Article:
Table 3 Potential therapy based on signatures

For TILs, several immune cells showed different infiltration levels between subtypes, among which macrophage M1 and M2 and Tregs might play important roles in the tumor microenvironment. And the TILs were associated with prognosis as previous studies found. CIBERSORT provides a valuable estimation of TILs, while the different status of immune cells sometimes is hard to perceive. Compared with immunohistochemistry method, the location information is not available.

The difference of immune profiles was probably due to different activation level of cancer hallmarks and genomic background. It was intriguing that there was a negative correlation between most of the metabolism pathways and immune pathways. In recent years, several studies have found metabolism reprogramming is important to the functions of immune cells (Allison et al.2017; Renner et al.2017; Zhang et al. 2018). While sequencing of bulk tumor samples would not enable us to distinguish expression profiles of different cell types. Single-cell sequencing, if possible, would give us a more precise landscape of metabolism status of different cells in tumor site. However, these results may provide an overall landscape which may need further study.

Genomic background may affect the immune profile. Mutations or neoantigens generated by tumor cells may stimulate immune response. In TCGA-HCC samples, there was no significant difference of mutation/neoantigen load between subtypes. However, we observed an association between CTNNB1/WNT mutation and the expression of immune-related gene in HCC and UCEC, STAD, and PRAD. It proposed a possibility that mutations affect the immune profiles through various ways.

Besides genomic background, HCC is a disease closely related with chronic liver diseases. Different risk factors may result in different carcinogenesis process (Llovet et al.2016). In TCGA-HCC samples, several risk factors other than hepatitis infection were documented, such as alcohol consumption, non-alcohol fatty liver disease, and hemochromatosis. The frequency of these risk factors didn’t differ between subtypes. It would be interesting to identify the influence of risk factors to the immune profiles but it was not covered in this study.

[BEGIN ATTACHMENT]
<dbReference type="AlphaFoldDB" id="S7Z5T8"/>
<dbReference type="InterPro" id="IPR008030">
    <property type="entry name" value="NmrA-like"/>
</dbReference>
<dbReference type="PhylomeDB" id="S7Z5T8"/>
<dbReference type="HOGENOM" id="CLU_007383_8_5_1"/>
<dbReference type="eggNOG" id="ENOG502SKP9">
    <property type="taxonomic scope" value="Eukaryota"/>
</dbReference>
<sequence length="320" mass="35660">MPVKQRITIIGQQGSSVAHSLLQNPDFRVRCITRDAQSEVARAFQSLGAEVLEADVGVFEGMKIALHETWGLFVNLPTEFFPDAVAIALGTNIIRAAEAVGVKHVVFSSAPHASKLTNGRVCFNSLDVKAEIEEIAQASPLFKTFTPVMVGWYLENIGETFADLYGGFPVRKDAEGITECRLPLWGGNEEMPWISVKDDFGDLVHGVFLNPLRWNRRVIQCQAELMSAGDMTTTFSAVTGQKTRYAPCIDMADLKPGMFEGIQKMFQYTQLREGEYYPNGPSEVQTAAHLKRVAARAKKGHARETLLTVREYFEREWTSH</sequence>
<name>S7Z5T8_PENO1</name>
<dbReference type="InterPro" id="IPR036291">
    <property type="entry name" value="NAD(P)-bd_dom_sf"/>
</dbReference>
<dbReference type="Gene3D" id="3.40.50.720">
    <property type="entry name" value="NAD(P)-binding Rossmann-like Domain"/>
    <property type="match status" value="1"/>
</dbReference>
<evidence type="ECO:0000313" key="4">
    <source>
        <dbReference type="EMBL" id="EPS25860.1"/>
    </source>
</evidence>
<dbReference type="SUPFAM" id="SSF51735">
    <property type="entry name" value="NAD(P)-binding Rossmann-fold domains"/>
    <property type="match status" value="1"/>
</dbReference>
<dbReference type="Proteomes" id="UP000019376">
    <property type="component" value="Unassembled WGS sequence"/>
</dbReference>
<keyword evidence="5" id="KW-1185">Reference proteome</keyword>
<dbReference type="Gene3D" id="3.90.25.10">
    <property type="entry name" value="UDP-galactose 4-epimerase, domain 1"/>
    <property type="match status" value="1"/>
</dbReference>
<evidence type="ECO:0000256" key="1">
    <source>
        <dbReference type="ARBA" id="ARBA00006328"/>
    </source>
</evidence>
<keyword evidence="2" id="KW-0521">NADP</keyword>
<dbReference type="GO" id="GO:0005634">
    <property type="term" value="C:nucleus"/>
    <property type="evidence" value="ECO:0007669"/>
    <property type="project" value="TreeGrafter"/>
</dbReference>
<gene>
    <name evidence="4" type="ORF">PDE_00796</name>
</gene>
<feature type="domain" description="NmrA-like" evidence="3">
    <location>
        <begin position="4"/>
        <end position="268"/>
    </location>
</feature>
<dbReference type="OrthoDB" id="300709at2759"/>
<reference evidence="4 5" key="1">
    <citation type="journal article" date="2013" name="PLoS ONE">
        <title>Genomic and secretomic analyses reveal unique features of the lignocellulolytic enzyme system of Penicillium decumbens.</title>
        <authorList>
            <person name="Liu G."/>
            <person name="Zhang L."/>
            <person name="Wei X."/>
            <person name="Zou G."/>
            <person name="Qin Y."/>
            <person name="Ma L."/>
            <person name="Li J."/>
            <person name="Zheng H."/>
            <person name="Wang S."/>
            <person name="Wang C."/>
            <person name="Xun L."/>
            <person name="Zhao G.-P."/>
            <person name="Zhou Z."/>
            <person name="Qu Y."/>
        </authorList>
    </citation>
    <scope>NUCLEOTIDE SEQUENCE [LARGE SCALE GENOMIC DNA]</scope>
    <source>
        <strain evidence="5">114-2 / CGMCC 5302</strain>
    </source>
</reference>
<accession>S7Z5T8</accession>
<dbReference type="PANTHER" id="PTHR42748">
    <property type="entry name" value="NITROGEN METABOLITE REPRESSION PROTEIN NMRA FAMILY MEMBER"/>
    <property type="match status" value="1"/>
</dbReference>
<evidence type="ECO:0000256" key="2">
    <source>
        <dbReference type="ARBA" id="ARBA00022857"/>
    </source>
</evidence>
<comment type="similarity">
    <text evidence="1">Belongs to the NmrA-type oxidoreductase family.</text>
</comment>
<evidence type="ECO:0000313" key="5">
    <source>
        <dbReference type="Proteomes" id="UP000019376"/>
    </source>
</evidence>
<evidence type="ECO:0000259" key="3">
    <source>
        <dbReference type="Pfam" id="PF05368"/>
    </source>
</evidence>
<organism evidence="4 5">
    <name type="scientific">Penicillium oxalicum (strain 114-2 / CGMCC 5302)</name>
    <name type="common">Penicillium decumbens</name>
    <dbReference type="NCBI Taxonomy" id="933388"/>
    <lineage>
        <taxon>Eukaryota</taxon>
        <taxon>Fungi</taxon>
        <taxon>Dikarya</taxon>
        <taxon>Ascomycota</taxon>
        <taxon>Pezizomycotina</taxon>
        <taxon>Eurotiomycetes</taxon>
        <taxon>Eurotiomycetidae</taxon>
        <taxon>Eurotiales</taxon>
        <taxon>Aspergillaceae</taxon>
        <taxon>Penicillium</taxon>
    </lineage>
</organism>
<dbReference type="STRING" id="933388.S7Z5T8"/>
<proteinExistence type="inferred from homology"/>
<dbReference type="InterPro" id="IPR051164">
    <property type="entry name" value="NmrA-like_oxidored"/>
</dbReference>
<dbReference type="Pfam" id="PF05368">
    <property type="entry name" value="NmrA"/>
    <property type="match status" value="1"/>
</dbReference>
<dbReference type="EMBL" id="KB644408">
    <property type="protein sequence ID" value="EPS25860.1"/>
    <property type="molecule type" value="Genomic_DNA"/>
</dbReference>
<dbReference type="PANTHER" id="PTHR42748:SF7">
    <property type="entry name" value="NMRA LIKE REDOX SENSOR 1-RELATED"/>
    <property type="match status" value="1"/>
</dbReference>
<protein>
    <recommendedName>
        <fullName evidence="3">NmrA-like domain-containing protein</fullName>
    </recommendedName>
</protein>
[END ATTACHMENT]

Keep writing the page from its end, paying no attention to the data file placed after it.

DATA AND METHODS

Genomic and clinical data

Genomic and clinical data for HCC from the Cancer Genome Atlas (TCGA) were downloaded from cBioPortal, including clinical information (n = 373), RNA-sequencing expression profiles (n = 376), and mutation files (n = 366). Overall characteristic of clinical information was listed in supplementary Table S2. Mutation profiles for 26 recurrently mutated genes identified by MutSig were downloaded.

Three HCC datasets were used as validation set, listed in supplementary Table S3. Processed transcriptome data of GSE65485 and GSE36376 were downloaded from GEO (Barrett et al.2013) with the R package GEOquery (Davis and Meltzer 2007). For GSE65485 dataset, mutation status for gene TP53 and CTNNB1 was also grepped from GEO. Another dataset of paired HCC samples (Liver110) was provided from collaborators. Liver110 dataset consisted of 55 tumor samples and 55 paired normal samples acquired from surgical resection. The RNA of specimens was sequenced and the expression values of immune-related genes and classifier genes were provided from collaborators.

Subtype classification based on transcriptome

HCC samples were classified into three subtypes based on transcriptome as described in Hoshida’s paper (Hoshida et al.2009). Subtype classification was performed using gene pattern (Reich et al.2006) module nearest template prediction (Hoshida et al.2008; Reiner et al.2003; Xu et al.2008), given signature genes for each class. The confidence level of classification was evaluated with resampling, providing p value and FDR for each sample. Samples with classification FDR < 0.1 were considered as successfully classified and other samples were not included in the following analysis. Same classification procedure was applied to TCGA-HCC and three validation sets. Classification result of three validation sets was listed in supplementary Table S3.

Identification of immune-related genes